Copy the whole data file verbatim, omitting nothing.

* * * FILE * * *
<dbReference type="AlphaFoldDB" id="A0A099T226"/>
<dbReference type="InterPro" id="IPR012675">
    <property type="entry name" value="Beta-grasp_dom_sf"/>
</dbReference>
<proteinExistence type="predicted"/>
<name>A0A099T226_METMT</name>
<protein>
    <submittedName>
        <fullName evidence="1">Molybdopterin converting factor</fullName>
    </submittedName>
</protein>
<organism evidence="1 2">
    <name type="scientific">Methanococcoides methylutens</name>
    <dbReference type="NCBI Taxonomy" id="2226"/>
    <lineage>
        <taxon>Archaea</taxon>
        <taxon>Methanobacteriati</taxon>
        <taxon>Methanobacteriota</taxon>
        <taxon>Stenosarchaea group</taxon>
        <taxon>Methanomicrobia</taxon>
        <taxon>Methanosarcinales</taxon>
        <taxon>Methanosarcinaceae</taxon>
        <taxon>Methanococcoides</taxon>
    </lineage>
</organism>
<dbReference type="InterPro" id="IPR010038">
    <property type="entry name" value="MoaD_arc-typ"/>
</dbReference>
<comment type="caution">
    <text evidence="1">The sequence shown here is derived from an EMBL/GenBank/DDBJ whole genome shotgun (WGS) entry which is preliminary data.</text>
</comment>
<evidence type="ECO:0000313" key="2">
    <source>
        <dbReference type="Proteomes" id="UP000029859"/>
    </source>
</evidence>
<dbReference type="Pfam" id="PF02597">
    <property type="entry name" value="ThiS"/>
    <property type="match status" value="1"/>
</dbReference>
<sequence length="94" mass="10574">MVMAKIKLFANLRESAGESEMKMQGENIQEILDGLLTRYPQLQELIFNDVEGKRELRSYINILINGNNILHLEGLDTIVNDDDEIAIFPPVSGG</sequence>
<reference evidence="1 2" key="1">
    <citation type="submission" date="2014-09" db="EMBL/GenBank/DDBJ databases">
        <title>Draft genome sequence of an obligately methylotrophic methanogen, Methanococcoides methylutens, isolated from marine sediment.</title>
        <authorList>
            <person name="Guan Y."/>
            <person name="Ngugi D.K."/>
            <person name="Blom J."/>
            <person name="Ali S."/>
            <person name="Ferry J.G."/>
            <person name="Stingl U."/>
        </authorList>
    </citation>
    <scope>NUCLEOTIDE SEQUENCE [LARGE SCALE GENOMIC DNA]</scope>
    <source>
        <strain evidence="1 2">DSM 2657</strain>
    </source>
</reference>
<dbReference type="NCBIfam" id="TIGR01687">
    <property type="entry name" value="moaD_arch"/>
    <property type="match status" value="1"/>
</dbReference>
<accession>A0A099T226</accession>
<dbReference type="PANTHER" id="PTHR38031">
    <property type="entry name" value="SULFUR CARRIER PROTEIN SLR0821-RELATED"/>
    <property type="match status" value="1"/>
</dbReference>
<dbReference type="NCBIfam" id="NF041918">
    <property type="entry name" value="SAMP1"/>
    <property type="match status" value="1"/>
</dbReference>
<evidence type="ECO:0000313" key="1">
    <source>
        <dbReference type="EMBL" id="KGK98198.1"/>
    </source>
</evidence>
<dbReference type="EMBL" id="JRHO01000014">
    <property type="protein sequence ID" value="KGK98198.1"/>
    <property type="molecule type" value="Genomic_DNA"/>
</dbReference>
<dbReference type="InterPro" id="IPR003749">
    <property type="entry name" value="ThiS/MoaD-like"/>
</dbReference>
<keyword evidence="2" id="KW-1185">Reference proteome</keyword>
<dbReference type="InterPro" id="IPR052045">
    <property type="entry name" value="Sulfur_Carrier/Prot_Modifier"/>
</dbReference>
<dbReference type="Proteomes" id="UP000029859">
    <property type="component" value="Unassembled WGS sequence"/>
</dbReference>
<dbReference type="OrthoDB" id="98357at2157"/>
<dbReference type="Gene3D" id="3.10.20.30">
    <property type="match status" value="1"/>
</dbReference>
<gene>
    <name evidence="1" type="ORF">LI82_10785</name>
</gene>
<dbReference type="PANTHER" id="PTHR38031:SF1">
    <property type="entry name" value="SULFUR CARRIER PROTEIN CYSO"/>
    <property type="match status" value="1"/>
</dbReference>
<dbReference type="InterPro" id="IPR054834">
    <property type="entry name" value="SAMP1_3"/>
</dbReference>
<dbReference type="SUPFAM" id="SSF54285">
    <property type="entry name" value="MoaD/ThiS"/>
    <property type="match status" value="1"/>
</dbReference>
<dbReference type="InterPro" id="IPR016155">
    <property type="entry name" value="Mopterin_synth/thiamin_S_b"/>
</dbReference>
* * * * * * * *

<dbReference type="AlphaFoldDB" id="A0A099T226"/>
<dbReference type="InterPro" id="IPR012675">
    <property type="entry name" value="Beta-grasp_dom_sf"/>
</dbReference>
<proteinExistence type="predicted"/>
<name>A0A099T226_METMT</name>
<protein>
    <submittedName>
        <fullName evidence="1">Molybdopterin converting factor</fullName>
    </submittedName>
</protein>
<organism evidence="1 2">
    <name type="scientific">Methanococcoides methylutens</name>
    <dbReference type="NCBI Taxonomy" id="2226"/>
    <lineage>
        <taxon>Archaea</taxon>
        <taxon>Methanobacteriati</taxon>
        <taxon>Methanobacteriota</taxon>
        <taxon>Stenosarchaea group</taxon>
        <taxon>Methanomicrobia</taxon>
        <taxon>Methanosarcinales</taxon>
        <taxon>Methanosarcinaceae</taxon>
        <taxon>Methanococcoides</taxon>
    </lineage>
</organism>
<dbReference type="InterPro" id="IPR010038">
    <property type="entry name" value="MoaD_arc-typ"/>
</dbReference>
<comment type="caution">
    <text evidence="1">The sequence shown here is derived from an EMBL/GenBank/DDBJ whole genome shotgun (WGS) entry which is preliminary data.</text>
</comment>
<evidence type="ECO:0000313" key="2">
    <source>
        <dbReference type="Proteomes" id="UP000029859"/>
    </source>
</evidence>
<dbReference type="Pfam" id="PF02597">
    <property type="entry name" value="ThiS"/>
    <property type="match status" value="1"/>
</dbReference>
<sequence length="94" mass="10574">MVMAKIKLFANLRESAGESEMKMQGENIQEILDGLLTRYPQLQELIFNDVEGKRELRSYINILINGNNILHLEGLDTIVNDDDEIAIFPPVSGG</sequence>
<reference evidence="1 2" key="1">
    <citation type="submission" date="2014-09" db="EMBL/GenBank/DDBJ databases">
        <title>Draft genome sequence of an obligately methylotrophic methanogen, Methanococcoides methylutens, isolated from marine sediment.</title>
        <authorList>
            <person name="Guan Y."/>
            <person name="Ngugi D.K."/>
            <person name="Blom J."/>
            <person name="Ali S."/>
            <person name="Ferry J.G."/>
            <person name="Stingl U."/>
        </authorList>
    </citation>
    <scope>NUCLEOTIDE SEQUENCE [LARGE SCALE GENOMIC DNA]</scope>
    <source>
        <strain evidence="1 2">DSM 2657</strain>
    </source>
</reference>
<dbReference type="NCBIfam" id="TIGR01687">
    <property type="entry name" value="moaD_arch"/>
    <property type="match status" value="1"/>
</dbReference>
<accession>A0A099T226</accession>
<dbReference type="PANTHER" id="PTHR38031">
    <property type="entry name" value="SULFUR CARRIER PROTEIN SLR0821-RELATED"/>
    <property type="match status" value="1"/>
</dbReference>
<dbReference type="NCBIfam" id="NF041918">
    <property type="entry name" value="SAMP1"/>
    <property type="match status" value="1"/>
</dbReference>
<evidence type="ECO:0000313" key="1">
    <source>
        <dbReference type="EMBL" id="KGK98198.1"/>
    </source>
</evidence>
<dbReference type="EMBL" id="JRHO01000014">
    <property type="protein sequence ID" value="KGK98198.1"/>
    <property type="molecule type" value="Genomic_DNA"/>
</dbReference>
<dbReference type="InterPro" id="IPR003749">
    <property type="entry name" value="ThiS/MoaD-like"/>
</dbReference>
<keyword evidence="2" id="KW-1185">Reference proteome</keyword>
<dbReference type="InterPro" id="IPR052045">
    <property type="entry name" value="Sulfur_Carrier/Prot_Modifier"/>
</dbReference>
<dbReference type="Proteomes" id="UP000029859">
    <property type="component" value="Unassembled WGS sequence"/>
</dbReference>
<dbReference type="OrthoDB" id="98357at2157"/>
<dbReference type="Gene3D" id="3.10.20.30">
    <property type="match status" value="1"/>
</dbReference>
<gene>
    <name evidence="1" type="ORF">LI82_10785</name>
</gene>
<dbReference type="PANTHER" id="PTHR38031:SF1">
    <property type="entry name" value="SULFUR CARRIER PROTEIN CYSO"/>
    <property type="match status" value="1"/>
</dbReference>
<dbReference type="InterPro" id="IPR054834">
    <property type="entry name" value="SAMP1_3"/>
</dbReference>
<dbReference type="SUPFAM" id="SSF54285">
    <property type="entry name" value="MoaD/ThiS"/>
    <property type="match status" value="1"/>
</dbReference>
<dbReference type="InterPro" id="IPR016155">
    <property type="entry name" value="Mopterin_synth/thiamin_S_b"/>
</dbReference>